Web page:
Londer Vineyards Anderson Valley Pinot Noir, 2008

A blurb near the masthead of the PinotFile newsletter proclaims that "the line between Pinot Noir and sex is blurred." I could not agree more, and this wine provides ample proof.

The smoky smells and flavors that resulted from the 2008 forest fires near the Anderson Valley are becoming more prominent all the time. But the sexy Pinot qualities are enough to compensate. Satiny, silky texture--so delicate and lovely, yet so powerful. Very cherry, rich and deep. And, of course, smoke. But it adds some structure and blends with the slightly bitter cranberry and pepper edge.

PinotFile, incidentally, is a very good newsletter, written and produced by the "Prince of Pinot" a retired ophthalmologist who, like Dr. Londer (also a retired ophthalmologist), clearly loves Pinot Noir. He sacrifices himself by drinking a lot of Pinot Noir every month and writing about them. I have found the information and reviews to be very reliable. And the newsletter is free! (Wish the Pinots were.)

Unfortunately, the Londers have given up producing Anderson Valley Pinot Noirs so they can spend more of their retirement lives with their children and grandchildren. A good idea for them, a bad idea for Pinotphiles.

Paul Jaboulet Domaine de Thalabert Crozes-Hermitage, 1994

The last bottle of this I opened a few weeks ago was muted and not very interesting. I suspected something was wrong--probably corked but at a lower than usual level. This bottle confirmed my suspicions about the first bottle and strengthened my confidence in Domaine de Thalabert.

The color has lightened a bit, and the bouquet is initially somewhat understated. With aeration, though, it comes forth nicely with scents of currants, red and black, and a hint of cassis. On the palate, there is the usual Thalabert charm and complexity. Red and black fruits, black olives and herbs. Rich mid-palate and a long ripe finish. Reverberates as only a Thalabert can.

This doesn't measure up to the excellent Thalaberts produced in the 1980s, most of which are still drinking well. But it's reached the magic age of 20 years and, for my taste, is one of the best Syrah wines on the market.

Friday, January 17, 2014

Domaine Charvin a Cote VDP Principaute d'Orange, 2006

Charvin Chateauneufs du Pape are very popular these days among Southern Rhone enthusiasts. They are also somewhat pricey, and, as a result, I haven't tried one. This Vin de Pays gave me an affordable look at the Charvin style. And I'm impressed.

Very dark. Black fruits dominate.Spicy and peppery but not your typical Southern Rhone at all. Has some New World qualities and a good bit of Merlot in the blend. Nothing green or mean about this Merlot, though. Dark, ripe and full bodied. No matter what your wine biases might be, there is much for your to like in this wine.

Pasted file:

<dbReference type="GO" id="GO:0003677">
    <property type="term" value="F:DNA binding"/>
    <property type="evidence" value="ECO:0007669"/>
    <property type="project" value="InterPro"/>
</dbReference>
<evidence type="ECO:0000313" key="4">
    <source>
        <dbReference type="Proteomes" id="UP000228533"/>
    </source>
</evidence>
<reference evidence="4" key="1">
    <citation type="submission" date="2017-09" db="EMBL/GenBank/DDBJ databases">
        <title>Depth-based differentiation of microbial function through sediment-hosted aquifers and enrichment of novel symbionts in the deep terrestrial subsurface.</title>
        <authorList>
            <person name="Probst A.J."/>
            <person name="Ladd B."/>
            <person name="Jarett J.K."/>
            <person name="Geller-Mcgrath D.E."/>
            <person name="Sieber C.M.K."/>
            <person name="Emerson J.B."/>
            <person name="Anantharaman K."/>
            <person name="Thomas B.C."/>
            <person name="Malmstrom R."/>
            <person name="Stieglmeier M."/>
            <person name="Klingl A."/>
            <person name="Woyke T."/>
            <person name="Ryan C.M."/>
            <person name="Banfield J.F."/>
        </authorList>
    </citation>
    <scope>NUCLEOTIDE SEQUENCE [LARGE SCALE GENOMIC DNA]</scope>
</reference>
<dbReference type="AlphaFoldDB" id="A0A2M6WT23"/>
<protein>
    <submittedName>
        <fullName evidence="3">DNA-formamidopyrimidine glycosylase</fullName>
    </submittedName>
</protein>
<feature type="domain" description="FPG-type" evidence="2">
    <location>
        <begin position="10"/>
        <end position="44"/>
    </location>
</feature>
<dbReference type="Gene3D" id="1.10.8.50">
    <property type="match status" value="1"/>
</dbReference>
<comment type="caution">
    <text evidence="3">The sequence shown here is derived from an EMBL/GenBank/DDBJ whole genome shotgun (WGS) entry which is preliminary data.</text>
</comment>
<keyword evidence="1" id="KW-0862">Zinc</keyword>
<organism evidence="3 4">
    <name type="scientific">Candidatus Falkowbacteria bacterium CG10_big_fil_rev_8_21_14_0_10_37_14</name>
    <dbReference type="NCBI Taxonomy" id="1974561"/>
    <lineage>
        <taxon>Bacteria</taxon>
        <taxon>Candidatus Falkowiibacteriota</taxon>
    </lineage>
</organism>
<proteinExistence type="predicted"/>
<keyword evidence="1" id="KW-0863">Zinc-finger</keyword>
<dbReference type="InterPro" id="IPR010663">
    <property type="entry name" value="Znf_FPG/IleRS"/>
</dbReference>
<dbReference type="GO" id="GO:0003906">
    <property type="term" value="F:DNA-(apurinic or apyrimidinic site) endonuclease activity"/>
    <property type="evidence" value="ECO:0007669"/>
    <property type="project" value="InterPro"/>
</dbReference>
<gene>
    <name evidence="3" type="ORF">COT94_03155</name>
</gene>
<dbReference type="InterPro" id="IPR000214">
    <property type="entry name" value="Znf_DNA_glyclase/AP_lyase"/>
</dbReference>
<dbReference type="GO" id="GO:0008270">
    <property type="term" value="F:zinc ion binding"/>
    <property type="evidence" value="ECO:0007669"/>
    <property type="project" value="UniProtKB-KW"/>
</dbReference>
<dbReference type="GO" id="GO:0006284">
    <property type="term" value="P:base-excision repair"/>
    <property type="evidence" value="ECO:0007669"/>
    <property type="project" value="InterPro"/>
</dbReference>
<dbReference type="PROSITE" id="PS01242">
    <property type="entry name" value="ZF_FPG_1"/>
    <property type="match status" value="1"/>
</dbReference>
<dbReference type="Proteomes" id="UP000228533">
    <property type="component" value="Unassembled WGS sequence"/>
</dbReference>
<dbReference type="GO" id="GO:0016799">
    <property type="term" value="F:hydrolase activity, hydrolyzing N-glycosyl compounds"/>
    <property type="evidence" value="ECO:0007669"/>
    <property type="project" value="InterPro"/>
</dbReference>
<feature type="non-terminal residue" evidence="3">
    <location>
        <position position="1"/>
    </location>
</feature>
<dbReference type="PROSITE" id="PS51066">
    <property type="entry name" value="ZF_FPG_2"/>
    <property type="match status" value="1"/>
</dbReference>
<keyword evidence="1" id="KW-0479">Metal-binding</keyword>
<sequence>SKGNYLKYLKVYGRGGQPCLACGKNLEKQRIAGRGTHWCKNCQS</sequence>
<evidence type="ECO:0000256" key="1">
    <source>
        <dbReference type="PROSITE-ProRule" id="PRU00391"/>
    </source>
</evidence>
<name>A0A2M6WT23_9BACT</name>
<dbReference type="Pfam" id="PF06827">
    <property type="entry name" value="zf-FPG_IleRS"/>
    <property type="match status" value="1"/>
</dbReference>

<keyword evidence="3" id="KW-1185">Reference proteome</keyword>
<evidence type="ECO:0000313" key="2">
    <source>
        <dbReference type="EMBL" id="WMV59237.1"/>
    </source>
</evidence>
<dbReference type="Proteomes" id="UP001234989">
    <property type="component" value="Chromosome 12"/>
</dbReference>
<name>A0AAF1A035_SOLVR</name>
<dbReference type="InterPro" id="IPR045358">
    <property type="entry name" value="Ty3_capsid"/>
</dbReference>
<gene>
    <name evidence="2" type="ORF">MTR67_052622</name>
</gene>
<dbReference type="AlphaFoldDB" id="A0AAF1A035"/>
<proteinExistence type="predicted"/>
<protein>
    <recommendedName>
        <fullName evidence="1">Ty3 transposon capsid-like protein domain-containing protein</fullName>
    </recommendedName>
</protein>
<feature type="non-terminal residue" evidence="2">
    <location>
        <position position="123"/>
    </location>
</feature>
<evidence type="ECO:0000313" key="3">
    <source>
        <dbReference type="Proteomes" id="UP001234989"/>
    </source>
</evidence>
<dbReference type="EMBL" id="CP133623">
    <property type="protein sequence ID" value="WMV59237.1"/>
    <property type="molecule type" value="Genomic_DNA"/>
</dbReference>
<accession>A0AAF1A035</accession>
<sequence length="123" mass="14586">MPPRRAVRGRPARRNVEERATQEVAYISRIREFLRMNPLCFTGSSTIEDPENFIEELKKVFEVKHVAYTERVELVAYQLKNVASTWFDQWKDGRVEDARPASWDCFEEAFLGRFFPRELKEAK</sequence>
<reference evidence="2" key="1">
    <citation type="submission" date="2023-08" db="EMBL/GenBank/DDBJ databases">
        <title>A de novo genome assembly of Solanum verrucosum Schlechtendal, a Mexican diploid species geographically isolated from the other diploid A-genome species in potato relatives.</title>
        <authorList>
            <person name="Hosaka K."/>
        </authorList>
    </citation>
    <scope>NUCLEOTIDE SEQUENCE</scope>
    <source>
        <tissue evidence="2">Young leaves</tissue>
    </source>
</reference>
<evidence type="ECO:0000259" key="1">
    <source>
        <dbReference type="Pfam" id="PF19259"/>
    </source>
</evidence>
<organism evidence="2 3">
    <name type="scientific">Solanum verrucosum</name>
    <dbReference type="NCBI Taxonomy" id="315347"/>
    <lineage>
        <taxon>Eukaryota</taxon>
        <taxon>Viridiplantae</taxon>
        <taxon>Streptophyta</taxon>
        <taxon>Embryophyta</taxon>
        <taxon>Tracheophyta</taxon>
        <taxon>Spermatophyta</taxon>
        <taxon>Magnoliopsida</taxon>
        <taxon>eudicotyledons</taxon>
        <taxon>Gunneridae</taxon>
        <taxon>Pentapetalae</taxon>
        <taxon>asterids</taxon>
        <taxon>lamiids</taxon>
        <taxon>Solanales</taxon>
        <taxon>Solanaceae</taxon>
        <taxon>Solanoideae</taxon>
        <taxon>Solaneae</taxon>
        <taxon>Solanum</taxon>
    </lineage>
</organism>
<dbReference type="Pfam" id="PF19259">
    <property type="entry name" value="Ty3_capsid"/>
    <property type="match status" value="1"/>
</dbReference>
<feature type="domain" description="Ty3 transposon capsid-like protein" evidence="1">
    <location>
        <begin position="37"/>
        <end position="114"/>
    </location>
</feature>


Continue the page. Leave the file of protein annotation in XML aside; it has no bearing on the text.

Domaine du Pesquier Gigondas, 1998

My first sniff of this 1998 Gigondas told me it was over the hill. I smelled stale, seemingly oxidized fruit. Luckily, I didn't give up on it because it blossomed over the next several nights into a very good Gigondas.

Deep and dark with lots of crusty sediment. The sediment, I discovered, was giving it its stale, funky odors but these were easily deleted with careful pouring and use of the Rabbit aerator. Powerful, ripe Gigondas flavors. A somewhat old fashioned style of Gigondas, with rustic tannins and no new oak qualities. That's probably why I like it some much.

Chateau Tahbilk Goulbourn Valley Marsanne, 1992

This is one of the most unique wines I've ever had. And after four straight nights of contemplating its virtues, I still cannot say for sure how much I like it.

My wife passed on the wine as soon as she saw the color and tasted what she sensed as "too sweet." Tahbilk's Marsanne comes in a clear bottle, and it has been an old gold color for at least a decade. That is the way it is made. It is a dry table, not a dessert, wine, and it is made to be aged for many years. The estate is selling this wine on its web site for about $30 a bottle.

I admit that it is hard to get past the mature color. I keep expecting bitter, oxidized smells and flavors but don't find them. Honey, flowers and mineral. This is actually the ultimate of a "mineralized" quality in wine--not quite fruit, not quite anything else but interesting. Ripe dried apricot flavors. Rich and ripe; clings to the palate. Very ripe, long finish but definitely not a dessert wine. I like it but wish it had a bit more acid to bring it to life.

Seaglass Santa Barbara Chardonnay, 2010

There is an unoaked Seaglass Santa Barbara Chardonnay on the market. This one is "lightly oaked," as they state on the label, and very attractive. Hints of lime that often come from French oak barrels are prominent in the smells and flavors along with a slight bit of lemon butter. Not at all the big, buttery style of Chardonnay but uses those elements to their best advantage. Goes very well with broiled salmon.